Stick to a Schedule:  This ensures good classroom management.  Tell students when you are going to have something done and then stick to it.  (This is a schedule for the instructor).  Sets a good pace for the instructor and helps you set expectations for students.

Don't get behind on email:  student panic = student email = overwhelming for the instructor.

No Surprises!: Students, especially in the online environment, don't like surprises. Plan the entire course before the semester begins.  Let students know exactly what will happen when, when due dates are, what the assignments are, etc.  Publish entire course before term begins.  Then don't change unless you have a very, very good reason.  Students are adults, they have full lives with families, jobs, community responsibilities.  They need to know ahead of time what they will need to do for your course and when they need to do things. (Lisa would add that it's a good idea to build some flexibility into your class.  Students also have crises.  It's nice to allow them the flexibility to manage those crises or other responsibilities without impacting the course.)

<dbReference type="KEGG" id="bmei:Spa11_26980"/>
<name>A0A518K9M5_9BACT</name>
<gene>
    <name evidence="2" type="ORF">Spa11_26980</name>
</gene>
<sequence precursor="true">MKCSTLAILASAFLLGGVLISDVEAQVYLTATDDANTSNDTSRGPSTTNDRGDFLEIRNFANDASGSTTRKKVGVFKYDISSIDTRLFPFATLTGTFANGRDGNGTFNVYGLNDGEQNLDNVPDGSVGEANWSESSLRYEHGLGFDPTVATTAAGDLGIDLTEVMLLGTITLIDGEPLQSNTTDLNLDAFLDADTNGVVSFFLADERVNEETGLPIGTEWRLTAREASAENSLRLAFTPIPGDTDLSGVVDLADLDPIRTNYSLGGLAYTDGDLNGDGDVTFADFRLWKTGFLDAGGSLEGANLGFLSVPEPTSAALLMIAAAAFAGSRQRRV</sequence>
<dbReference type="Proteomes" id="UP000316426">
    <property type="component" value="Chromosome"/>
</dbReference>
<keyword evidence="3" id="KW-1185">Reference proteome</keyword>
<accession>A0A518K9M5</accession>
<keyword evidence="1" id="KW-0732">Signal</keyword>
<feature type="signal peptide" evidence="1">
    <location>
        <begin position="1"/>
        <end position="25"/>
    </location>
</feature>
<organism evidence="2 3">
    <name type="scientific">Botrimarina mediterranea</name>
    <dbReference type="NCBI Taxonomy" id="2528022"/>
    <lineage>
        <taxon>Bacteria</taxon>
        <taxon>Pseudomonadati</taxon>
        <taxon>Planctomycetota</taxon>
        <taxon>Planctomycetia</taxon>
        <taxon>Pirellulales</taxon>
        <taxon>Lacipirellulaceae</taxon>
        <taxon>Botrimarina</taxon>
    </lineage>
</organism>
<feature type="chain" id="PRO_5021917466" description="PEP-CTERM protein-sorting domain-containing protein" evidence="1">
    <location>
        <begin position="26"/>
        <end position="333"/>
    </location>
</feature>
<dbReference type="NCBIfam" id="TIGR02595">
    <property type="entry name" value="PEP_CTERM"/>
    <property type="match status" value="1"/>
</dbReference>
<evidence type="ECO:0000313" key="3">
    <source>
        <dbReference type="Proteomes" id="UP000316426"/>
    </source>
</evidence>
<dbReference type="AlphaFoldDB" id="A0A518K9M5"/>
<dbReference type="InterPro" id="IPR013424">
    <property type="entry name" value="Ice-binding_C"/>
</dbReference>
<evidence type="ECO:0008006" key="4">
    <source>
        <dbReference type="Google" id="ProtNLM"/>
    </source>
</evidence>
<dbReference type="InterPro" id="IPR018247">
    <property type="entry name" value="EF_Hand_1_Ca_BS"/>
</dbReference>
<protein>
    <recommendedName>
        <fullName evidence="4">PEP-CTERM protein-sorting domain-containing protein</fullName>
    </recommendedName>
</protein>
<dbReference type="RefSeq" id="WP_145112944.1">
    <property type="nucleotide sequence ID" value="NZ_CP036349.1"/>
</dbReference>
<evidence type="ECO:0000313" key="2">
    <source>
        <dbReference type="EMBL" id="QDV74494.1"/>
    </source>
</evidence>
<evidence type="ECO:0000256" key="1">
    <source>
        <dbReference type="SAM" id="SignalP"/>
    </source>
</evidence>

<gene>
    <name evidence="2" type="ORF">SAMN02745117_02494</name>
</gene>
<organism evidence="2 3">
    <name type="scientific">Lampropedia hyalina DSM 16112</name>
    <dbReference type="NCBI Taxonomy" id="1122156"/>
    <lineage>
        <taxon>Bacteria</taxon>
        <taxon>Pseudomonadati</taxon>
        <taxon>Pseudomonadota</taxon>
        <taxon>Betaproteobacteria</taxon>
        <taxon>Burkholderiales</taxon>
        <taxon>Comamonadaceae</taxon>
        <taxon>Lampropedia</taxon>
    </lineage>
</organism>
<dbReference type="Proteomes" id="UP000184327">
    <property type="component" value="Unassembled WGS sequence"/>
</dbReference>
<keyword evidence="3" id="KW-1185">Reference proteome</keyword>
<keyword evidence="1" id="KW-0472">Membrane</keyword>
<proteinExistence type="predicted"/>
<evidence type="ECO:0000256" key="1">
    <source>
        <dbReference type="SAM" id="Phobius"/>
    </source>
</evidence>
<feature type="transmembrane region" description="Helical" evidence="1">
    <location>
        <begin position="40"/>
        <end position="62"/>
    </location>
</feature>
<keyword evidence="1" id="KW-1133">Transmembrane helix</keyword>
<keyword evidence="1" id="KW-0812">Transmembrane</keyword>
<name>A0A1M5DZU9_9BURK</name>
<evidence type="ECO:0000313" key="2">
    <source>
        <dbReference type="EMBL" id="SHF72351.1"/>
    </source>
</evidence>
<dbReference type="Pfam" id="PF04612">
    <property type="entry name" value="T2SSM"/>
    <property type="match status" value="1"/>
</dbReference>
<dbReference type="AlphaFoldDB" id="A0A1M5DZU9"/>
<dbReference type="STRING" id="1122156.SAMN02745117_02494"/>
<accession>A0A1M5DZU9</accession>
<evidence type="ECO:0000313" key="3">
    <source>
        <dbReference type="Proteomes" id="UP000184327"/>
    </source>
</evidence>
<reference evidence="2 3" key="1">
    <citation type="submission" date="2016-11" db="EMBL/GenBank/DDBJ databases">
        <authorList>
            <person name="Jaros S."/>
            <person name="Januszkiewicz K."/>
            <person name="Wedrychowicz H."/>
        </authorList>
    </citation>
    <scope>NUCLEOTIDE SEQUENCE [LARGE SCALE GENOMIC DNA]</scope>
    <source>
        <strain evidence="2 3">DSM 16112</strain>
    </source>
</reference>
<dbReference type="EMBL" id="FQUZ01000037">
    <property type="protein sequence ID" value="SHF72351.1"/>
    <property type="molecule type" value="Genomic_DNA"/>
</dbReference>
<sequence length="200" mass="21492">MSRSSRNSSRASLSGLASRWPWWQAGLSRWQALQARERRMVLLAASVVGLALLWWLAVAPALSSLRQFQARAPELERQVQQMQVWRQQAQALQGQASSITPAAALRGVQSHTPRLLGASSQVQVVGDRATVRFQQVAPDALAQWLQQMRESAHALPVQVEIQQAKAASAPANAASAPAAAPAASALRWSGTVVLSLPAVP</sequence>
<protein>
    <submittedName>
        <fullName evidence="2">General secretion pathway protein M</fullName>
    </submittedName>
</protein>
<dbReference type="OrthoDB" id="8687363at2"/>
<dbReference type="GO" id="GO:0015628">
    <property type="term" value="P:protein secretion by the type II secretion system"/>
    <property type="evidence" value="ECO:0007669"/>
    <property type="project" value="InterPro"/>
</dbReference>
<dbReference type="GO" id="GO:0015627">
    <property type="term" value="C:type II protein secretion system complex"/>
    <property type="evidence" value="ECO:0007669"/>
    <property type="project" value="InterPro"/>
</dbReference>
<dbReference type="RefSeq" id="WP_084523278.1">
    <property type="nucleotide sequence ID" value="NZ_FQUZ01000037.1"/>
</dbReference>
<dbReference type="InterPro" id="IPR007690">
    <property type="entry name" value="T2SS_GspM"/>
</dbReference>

This was a very basic webinar, but had a lot of good ideas re organization and planning -- and I agree with the presenter that those are the keys to success in online teaching.  Following her ideas allows you to have the time to be a real person to students, to be present in the teaching space, and to lead your students to successful learning outcomes.


(Photo credit:

Friday, June 10, 2011

Tony Bates comments on Instructional Design

Interesting summary of a workshop in instructional design at University of British Columbia from Tony Bates:

There is a lot to think about in the article.  I came away considering one of his last points: